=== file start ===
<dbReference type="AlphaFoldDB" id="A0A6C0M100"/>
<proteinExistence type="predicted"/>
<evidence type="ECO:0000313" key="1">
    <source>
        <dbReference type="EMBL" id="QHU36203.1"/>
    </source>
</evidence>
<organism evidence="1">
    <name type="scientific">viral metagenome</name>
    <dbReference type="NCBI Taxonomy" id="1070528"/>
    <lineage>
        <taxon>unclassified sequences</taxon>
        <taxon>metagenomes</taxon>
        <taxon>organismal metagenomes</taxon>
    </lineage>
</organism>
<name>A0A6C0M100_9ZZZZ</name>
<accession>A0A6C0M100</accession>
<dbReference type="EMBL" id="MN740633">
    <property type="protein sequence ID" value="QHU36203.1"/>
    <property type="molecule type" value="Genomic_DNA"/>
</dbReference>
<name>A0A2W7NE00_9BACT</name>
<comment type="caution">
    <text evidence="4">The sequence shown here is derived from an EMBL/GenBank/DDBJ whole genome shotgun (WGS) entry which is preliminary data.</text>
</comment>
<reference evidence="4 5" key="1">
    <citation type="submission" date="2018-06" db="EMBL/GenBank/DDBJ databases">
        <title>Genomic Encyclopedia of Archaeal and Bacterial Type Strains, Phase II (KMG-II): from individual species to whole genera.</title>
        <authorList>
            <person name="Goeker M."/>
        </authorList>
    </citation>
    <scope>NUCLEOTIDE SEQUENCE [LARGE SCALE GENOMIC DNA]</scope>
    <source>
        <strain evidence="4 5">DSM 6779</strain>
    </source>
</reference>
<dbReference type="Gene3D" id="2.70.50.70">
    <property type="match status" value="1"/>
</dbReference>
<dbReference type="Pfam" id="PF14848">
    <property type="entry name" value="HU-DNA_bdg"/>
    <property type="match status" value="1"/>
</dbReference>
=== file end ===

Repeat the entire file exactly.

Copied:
<dbReference type="AlphaFoldDB" id="A0A6C0M100"/>
<proteinExistence type="predicted"/>
<evidence type="ECO:0000313" key="1">
    <source>
        <dbReference type="EMBL" id="QHU36203.1"/>
    </source>
</evidence>
<organism evidence="1">
    <name type="scientific">viral metagenome</name>
    <dbReference type="NCBI Taxonomy" id="1070528"/>
    <lineage>
        <taxon>unclassified sequences</taxon>
        <taxon>metagenomes</taxon>
        <taxon>organismal metagenomes</taxon>
    </lineage>
</organism>
<name>A0A6C0M100_9ZZZZ</name>
<accession>A0A6C0M100</accession>
<dbReference type="EMBL" id="MN740633">
    <property type="protein sequence ID" value="QHU36203.1"/>
    <property type="molecule type" value="Genomic_DNA"/>
</dbReference>
<name>A0A2W7NE00_9BACT</name>
<comment type="caution">
    <text evidence="4">The sequence shown here is derived from an EMBL/GenBank/DDBJ whole genome shotgun (WGS) entry which is preliminary data.</text>
</comment>
<reference evidence="4 5" key="1">
    <citation type="submission" date="2018-06" db="EMBL/GenBank/DDBJ databases">
        <title>Genomic Encyclopedia of Archaeal and Bacterial Type Strains, Phase II (KMG-II): from individual species to whole genera.</title>
        <authorList>
            <person name="Goeker M."/>
        </authorList>
    </citation>
    <scope>NUCLEOTIDE SEQUENCE [LARGE SCALE GENOMIC DNA]</scope>
    <source>
        <strain evidence="4 5">DSM 6779</strain>
    </source>
</reference>
<dbReference type="Gene3D" id="2.70.50.70">
    <property type="match status" value="1"/>
</dbReference>
<dbReference type="Pfam" id="PF14848">
    <property type="entry name" value="HU-DNA_bdg"/>
    <property type="match status" value="1"/>
</dbReference>